Social Process Theory is a criminological theory that emphasizes the importance of social interactions in shaping behavior. It is based on the premise that individuals learn criminal behavior through their social interactions with others.
But have you ever wondered who developed this theory and how it came into existence? Let’s take a closer look.
The Origin of Social Process Theory
Social Process Theory has its roots in the work of sociologist George Herbert Mead, who developed a symbolic interactionist approach to sociology in the early 20th century. Mead argued that individuals develop their sense of self and their ability to interact with others through the process of socialization.
The Contributions of Edwin Sutherland
While Mead’s work provided a foundation for understanding the role of social interactions in shaping behavior, it was criminologist Edwin Sutherland who first applied these ideas specifically to the study of crime. In his 1939 book, “Principles of Criminology,” Sutherland introduced the concept of differential association as an explanation for why some individuals engage in criminal behavior while others do not.
Sutherland argued that criminal behavior is learned through social interactions with others who hold favorable attitudes toward crime. These attitudes may be communicated directly or indirectly, through things like jokes or stories about criminal activity. Individuals who are exposed to these messages are more likely to adopt them as their own beliefs and engage in criminal behavior themselves.
Expanding on Sutherland’s Work: Robert Burgess and Ronald Akers
While Sutherland’s work laid the foundation for Social Process Theory, subsequent researchers have expanded on his ideas and developed new concepts within this framework. One key figure in this development was Robert Burgess, who introduced the concept of social learning as an extension of differential association theory.
Burgess argued that criminal behavior is not just learned through exposure to attitudes favorable towards crime but also through direct reinforcement and punishment. Individuals who are rewarded for criminal behavior are more likely to engage in it again, while those who are punished will be less likely to repeat their actions.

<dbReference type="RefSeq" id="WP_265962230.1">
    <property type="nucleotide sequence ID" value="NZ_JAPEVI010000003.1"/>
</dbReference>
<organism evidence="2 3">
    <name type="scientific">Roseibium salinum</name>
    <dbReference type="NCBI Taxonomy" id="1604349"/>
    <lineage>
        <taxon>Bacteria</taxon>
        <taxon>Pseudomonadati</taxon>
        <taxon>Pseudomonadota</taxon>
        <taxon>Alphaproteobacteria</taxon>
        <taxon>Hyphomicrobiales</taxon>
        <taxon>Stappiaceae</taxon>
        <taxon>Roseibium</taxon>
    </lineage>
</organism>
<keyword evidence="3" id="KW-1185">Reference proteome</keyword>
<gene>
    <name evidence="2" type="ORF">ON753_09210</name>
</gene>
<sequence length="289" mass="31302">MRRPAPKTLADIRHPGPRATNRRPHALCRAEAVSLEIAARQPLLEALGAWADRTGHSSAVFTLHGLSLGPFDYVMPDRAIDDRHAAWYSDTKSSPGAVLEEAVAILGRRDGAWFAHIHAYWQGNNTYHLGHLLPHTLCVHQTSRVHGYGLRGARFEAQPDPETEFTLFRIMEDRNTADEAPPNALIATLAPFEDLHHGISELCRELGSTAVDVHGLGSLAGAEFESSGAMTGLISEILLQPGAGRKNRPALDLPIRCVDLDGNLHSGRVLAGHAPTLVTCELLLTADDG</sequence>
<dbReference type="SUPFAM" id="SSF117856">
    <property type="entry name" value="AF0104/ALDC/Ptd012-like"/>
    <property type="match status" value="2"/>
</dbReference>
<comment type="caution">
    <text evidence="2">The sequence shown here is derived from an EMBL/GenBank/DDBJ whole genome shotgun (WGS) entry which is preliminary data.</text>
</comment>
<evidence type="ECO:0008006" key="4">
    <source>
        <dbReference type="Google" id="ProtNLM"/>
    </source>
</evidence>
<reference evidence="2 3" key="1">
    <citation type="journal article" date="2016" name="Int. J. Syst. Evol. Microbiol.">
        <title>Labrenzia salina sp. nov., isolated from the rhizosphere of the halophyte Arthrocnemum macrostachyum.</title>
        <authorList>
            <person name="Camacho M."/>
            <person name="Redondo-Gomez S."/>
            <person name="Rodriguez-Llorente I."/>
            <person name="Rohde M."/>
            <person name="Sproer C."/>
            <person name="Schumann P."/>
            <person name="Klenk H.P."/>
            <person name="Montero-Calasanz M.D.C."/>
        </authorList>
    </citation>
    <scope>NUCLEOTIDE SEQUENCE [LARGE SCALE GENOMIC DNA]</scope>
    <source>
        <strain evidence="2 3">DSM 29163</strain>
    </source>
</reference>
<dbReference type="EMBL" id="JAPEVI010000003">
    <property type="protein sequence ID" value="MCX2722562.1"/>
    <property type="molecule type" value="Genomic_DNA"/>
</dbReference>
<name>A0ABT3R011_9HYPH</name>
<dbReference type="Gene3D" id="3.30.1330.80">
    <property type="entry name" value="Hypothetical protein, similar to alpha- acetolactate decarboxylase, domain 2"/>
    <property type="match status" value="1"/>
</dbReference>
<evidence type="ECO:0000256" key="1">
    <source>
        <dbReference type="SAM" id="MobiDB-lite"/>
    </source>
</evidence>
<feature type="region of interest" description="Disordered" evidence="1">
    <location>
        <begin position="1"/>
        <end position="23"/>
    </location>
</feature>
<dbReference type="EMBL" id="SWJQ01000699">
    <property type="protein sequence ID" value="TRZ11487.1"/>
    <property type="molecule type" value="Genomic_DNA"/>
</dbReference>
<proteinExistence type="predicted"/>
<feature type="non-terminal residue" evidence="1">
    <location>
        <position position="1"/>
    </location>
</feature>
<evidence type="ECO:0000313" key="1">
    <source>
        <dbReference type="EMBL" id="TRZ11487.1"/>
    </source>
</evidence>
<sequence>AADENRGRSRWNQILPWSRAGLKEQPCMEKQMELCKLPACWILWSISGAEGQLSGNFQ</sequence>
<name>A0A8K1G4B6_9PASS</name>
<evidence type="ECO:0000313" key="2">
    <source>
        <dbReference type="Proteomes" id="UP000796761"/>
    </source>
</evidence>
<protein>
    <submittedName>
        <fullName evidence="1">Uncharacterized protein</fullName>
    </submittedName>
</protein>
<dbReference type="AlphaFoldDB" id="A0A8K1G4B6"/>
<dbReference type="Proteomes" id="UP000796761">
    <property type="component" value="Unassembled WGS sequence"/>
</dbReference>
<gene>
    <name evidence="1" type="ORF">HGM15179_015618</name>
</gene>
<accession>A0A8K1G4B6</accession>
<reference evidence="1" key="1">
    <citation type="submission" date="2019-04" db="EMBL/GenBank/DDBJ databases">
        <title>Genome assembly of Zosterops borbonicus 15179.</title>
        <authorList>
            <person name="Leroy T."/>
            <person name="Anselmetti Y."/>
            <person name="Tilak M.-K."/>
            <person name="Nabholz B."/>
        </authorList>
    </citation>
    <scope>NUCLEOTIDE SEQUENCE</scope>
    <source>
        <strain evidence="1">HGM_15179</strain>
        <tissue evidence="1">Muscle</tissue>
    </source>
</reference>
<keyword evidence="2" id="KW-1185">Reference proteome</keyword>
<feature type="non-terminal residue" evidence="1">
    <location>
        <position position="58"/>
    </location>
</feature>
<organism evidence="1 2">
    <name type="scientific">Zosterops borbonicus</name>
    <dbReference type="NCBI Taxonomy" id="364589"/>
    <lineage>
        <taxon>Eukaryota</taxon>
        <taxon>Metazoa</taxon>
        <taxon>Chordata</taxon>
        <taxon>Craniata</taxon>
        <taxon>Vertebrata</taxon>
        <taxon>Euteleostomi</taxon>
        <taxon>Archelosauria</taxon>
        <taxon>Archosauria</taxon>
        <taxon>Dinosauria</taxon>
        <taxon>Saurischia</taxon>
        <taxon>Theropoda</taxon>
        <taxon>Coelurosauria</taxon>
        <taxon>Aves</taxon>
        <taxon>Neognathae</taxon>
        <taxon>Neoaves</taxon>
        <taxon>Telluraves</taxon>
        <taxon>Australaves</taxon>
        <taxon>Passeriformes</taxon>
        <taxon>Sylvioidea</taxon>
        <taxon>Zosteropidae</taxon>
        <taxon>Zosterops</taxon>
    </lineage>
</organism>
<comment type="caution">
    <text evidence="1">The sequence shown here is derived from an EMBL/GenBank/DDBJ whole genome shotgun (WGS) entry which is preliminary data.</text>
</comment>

Another important contributor to the development of Social Process Theory was Ronald Akers, who introduced the concept of social bonding. Akers argued that individuals who have strong bonds to conventional social institutions such as family, school, and religion are less likely to engage in criminal behavior. These bonds serve as a protective factor against deviant behavior by providing individuals with a sense of belonging and a stake in conformity.
Social Process Theory has evolved significantly since its inception, with contributions from numerous scholars over the decades. From Mead’s foundational work on symbolic interactionism to Sutherland’s introduction of differential association theory and the subsequent expansion of these ideas by Burgess and Akers, this theory has become an important tool for understanding how social interactions shape behavior.
By examining the social context in which criminal behavior occurs, Social Process Theory offers insights into why some individuals are more likely to engage in deviant behavior than others. It also highlights the importance of addressing underlying social factors when attempting to prevent crime.